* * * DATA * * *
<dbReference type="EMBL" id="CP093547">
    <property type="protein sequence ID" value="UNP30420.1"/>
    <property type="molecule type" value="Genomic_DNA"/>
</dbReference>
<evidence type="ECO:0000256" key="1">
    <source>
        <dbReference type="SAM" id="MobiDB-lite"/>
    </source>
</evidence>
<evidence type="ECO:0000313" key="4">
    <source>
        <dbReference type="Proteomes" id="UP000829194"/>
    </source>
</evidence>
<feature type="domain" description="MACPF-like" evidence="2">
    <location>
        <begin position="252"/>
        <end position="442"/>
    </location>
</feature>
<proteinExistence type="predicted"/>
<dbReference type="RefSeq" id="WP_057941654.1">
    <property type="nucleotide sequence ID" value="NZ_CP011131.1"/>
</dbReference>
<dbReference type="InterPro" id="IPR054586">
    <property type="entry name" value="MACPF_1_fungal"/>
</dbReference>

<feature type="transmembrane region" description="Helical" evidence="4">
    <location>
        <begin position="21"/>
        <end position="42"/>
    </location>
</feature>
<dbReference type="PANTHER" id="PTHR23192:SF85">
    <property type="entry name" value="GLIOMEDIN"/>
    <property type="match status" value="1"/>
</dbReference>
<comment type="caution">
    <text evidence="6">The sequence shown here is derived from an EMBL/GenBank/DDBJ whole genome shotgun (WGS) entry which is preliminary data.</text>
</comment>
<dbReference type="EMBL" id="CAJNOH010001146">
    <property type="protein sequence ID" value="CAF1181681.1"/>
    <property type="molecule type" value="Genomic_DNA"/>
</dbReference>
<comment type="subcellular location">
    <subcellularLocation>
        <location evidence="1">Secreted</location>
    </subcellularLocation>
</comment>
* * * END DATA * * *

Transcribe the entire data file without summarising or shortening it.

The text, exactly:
<dbReference type="EMBL" id="CP093547">
    <property type="protein sequence ID" value="UNP30420.1"/>
    <property type="molecule type" value="Genomic_DNA"/>
</dbReference>
<evidence type="ECO:0000256" key="1">
    <source>
        <dbReference type="SAM" id="MobiDB-lite"/>
    </source>
</evidence>
<evidence type="ECO:0000313" key="4">
    <source>
        <dbReference type="Proteomes" id="UP000829194"/>
    </source>
</evidence>
<feature type="domain" description="MACPF-like" evidence="2">
    <location>
        <begin position="252"/>
        <end position="442"/>
    </location>
</feature>
<proteinExistence type="predicted"/>
<dbReference type="RefSeq" id="WP_057941654.1">
    <property type="nucleotide sequence ID" value="NZ_CP011131.1"/>
</dbReference>
<dbReference type="InterPro" id="IPR054586">
    <property type="entry name" value="MACPF_1_fungal"/>
</dbReference>

<feature type="transmembrane region" description="Helical" evidence="4">
    <location>
        <begin position="21"/>
        <end position="42"/>
    </location>
</feature>
<dbReference type="PANTHER" id="PTHR23192:SF85">
    <property type="entry name" value="GLIOMEDIN"/>
    <property type="match status" value="1"/>
</dbReference>
<comment type="caution">
    <text evidence="6">The sequence shown here is derived from an EMBL/GenBank/DDBJ whole genome shotgun (WGS) entry which is preliminary data.</text>
</comment>
<dbReference type="EMBL" id="CAJNOH010001146">
    <property type="protein sequence ID" value="CAF1181681.1"/>
    <property type="molecule type" value="Genomic_DNA"/>
</dbReference>
<comment type="subcellular location">
    <subcellularLocation>
        <location evidence="1">Secreted</location>
    </subcellularLocation>
</comment>